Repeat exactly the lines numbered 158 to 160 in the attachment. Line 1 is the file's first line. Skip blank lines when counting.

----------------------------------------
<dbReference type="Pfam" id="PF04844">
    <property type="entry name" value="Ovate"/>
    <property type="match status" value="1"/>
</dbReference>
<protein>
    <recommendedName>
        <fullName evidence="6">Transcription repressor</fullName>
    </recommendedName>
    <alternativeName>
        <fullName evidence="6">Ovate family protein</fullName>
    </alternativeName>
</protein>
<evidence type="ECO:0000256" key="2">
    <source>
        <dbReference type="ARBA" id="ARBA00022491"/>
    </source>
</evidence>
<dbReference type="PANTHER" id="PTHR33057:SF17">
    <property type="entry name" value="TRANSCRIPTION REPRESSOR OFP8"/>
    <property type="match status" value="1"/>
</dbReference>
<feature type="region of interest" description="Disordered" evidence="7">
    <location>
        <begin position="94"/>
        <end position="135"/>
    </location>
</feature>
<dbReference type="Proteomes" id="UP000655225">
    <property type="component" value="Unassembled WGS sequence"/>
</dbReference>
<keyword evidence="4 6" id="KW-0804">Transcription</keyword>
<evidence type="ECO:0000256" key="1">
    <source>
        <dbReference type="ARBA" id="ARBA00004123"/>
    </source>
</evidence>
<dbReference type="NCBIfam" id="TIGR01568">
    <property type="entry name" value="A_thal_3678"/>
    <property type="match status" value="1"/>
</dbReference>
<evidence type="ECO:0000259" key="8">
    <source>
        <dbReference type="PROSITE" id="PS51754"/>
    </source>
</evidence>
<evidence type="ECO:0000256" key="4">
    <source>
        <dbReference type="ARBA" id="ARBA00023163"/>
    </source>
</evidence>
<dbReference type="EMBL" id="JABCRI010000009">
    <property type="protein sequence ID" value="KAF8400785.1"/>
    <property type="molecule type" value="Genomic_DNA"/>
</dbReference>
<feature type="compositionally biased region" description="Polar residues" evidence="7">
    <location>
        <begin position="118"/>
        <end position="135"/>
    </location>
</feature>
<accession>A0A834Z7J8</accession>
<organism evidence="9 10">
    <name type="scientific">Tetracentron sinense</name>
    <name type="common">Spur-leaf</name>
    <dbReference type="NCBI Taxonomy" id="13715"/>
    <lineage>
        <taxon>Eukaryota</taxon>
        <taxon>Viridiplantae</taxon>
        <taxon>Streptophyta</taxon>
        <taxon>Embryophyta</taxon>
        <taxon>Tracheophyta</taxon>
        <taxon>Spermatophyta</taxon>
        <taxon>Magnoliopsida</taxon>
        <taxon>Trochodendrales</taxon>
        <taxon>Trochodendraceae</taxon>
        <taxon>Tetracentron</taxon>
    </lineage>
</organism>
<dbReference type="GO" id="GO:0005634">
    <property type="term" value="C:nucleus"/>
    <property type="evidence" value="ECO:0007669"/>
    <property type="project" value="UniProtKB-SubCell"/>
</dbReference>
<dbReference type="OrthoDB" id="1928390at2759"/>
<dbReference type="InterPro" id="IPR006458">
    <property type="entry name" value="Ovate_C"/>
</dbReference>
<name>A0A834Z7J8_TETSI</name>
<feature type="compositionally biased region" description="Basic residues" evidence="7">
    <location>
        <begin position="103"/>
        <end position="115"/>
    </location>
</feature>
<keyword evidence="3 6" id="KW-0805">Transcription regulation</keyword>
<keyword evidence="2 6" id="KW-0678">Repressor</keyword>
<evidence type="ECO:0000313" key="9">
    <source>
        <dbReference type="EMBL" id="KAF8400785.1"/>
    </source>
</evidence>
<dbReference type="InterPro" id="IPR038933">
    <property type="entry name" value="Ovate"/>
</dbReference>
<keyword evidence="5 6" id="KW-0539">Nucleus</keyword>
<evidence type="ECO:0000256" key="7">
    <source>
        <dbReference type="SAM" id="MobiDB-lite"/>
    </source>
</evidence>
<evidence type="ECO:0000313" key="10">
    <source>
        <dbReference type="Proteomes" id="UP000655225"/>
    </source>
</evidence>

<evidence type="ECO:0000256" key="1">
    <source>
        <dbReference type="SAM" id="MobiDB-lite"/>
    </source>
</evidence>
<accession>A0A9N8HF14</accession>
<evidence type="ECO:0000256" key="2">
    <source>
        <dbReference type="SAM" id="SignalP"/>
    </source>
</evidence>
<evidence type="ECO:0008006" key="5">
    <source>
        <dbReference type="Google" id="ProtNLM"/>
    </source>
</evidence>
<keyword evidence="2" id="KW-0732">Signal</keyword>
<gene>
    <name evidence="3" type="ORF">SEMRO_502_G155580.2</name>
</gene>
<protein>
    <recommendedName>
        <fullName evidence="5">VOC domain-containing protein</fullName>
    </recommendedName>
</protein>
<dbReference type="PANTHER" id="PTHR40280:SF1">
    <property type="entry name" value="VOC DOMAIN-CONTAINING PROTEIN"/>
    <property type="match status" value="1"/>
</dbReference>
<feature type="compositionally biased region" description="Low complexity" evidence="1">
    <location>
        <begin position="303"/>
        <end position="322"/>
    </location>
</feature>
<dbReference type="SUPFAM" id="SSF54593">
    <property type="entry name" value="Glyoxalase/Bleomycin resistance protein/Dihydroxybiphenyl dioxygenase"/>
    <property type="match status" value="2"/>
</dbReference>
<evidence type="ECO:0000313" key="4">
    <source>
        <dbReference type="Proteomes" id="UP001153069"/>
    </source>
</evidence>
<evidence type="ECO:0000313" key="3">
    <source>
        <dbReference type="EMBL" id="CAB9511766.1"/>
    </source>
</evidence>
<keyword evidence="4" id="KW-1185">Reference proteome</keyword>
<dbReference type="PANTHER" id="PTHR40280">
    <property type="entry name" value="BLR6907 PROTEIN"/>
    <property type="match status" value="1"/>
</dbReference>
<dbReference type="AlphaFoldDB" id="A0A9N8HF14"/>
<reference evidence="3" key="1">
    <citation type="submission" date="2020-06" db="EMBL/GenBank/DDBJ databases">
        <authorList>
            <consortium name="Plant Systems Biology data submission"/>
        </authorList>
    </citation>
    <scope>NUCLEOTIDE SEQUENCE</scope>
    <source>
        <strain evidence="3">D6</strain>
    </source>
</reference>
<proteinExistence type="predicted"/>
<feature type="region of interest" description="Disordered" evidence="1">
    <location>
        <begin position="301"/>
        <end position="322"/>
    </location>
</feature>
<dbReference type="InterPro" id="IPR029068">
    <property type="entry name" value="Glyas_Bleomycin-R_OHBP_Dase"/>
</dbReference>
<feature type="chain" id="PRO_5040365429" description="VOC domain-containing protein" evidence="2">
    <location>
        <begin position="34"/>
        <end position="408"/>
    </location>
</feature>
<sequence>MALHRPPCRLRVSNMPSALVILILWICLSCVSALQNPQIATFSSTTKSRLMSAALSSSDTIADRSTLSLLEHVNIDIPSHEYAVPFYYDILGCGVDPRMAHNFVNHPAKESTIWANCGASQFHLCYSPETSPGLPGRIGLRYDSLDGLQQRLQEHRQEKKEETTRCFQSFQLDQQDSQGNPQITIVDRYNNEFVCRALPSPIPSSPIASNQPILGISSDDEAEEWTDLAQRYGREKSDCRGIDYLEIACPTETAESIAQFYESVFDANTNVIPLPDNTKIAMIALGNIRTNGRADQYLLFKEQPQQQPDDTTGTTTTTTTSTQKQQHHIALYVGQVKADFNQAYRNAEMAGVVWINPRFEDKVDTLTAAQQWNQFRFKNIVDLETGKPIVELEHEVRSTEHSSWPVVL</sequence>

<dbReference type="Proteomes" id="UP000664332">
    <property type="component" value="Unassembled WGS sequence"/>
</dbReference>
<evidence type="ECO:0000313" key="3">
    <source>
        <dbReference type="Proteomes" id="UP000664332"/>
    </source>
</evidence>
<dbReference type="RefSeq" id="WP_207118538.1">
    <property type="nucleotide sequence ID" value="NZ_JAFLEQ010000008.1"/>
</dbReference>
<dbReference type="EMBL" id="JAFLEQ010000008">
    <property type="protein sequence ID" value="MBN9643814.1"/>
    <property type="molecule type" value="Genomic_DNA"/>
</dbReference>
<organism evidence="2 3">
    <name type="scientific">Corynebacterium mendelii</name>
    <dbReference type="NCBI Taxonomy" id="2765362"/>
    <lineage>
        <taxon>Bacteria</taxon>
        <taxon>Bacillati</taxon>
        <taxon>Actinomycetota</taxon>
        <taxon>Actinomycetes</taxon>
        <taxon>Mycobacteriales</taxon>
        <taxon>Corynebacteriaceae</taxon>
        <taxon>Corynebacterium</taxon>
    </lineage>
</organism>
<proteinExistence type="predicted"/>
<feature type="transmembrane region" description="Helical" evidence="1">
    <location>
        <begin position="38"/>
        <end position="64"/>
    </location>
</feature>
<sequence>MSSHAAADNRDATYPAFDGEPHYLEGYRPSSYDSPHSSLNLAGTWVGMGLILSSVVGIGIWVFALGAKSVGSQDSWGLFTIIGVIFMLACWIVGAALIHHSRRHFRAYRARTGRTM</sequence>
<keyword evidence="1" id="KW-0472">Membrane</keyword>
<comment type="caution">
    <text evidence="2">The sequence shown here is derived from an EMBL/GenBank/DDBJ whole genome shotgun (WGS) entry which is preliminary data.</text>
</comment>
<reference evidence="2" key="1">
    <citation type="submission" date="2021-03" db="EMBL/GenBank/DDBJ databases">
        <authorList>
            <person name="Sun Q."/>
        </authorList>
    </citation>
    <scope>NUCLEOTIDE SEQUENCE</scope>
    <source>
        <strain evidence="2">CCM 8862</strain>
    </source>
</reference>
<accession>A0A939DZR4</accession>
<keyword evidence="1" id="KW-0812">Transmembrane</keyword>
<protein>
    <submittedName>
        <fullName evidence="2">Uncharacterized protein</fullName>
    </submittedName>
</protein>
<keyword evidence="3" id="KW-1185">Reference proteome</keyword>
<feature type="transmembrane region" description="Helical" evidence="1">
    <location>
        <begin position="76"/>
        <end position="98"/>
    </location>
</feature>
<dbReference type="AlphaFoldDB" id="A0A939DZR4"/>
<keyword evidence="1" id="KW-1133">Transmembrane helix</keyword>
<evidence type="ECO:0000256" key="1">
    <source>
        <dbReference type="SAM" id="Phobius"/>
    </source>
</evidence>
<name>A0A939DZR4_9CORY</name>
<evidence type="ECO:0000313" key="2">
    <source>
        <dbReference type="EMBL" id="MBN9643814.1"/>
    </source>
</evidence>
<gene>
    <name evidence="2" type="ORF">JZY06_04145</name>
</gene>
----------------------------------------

    </source>
</evidence>
<evidence type="ECO:0000313" key="3">